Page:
For those unfamiliar cyclocross is a style of racing that mixes beefed up road bikes with mountain bike style courses and obstacles requiring the rider to dismount and clamber over with the bike. Obviously my racing days are long since past, but these heavy-duty road bikes with wider tires and more aggressive treads, as well as more relaxed geometry, are ideal for riding on less-than-ideal roads.
Near my home a numerous dirt roads - all with less traffic and beautiful scenery. Plus the 'cross bike makes slushy conditions doable as well.
So, I scored a 2011 Specialized Crux Comp, with a few nice upgrades, including a Fizik saddle, and Avid Shorty Ultimate brake calipers and pads. Due to all of my crazy travels in December, as well as family and Holiday commitments, I hadn't been able to ride it until last Friday.
This was my first ride on a 'cross bike, so I really didn't know what to expect. At first the ride was "interesting". I'm used to my Giant Defy Advanced 1 road bike which is sleek and smooth, but handles crisply. By contrast the Crux clearly had different geometry. It didn't feel sluggish, per se, but just felt different. Some of that is the difference between the 23mm tires on the road bike and the 35mm tires on the 'crosser. On the pavement, it was a noticeable difference. But I didn't buy this bike for the pavement...
We'd had quite a bit of rain in the days before I got out. The loop I'd chosen included a few miles on some very scenic dirt roads that featured classic Ann Arbor clay - notoriously squishy and slick. The was no way the Defy would have handled this, but on the Crux it felt super comfortable.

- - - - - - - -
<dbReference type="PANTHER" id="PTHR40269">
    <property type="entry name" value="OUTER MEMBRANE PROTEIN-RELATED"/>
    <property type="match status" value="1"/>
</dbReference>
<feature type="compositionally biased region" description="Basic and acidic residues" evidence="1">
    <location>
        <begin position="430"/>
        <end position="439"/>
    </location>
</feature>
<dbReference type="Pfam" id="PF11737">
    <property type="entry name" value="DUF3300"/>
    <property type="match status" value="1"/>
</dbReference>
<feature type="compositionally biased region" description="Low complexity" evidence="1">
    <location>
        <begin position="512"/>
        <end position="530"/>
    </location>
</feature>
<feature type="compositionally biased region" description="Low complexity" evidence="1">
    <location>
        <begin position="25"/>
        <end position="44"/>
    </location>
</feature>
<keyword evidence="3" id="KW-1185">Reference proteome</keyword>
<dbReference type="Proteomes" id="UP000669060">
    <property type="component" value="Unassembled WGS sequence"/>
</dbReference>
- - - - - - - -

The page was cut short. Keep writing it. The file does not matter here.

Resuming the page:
I was a bit concerned about the SRAM Double Tap shifting - as I'm used to standard Shimano Ultegra. With Double Tap a single paddle controls shifting. A short throw downshifts and a longer throw upshifts. Curiously, I figured it out right away and had no issues at all.
By the end of a short ten mile ride, I felt quite at home on the Crux. I've got a couple of fit adjustments I want to make, but overall it's 95% there.
Once challenge I did face are the Crank Brothers Egg Beater 2 pedals. These are highly recommended in online forums due to their resistance to mud clogging, durable construction, and high value. Once I got clipped in they were just fine. Nice float, easy to release - but oh man finding the engagement point to clip in was a pain in the arse. I'm sure I'll get it all figured out in time.
First impression? Money well spent and a tremendous value.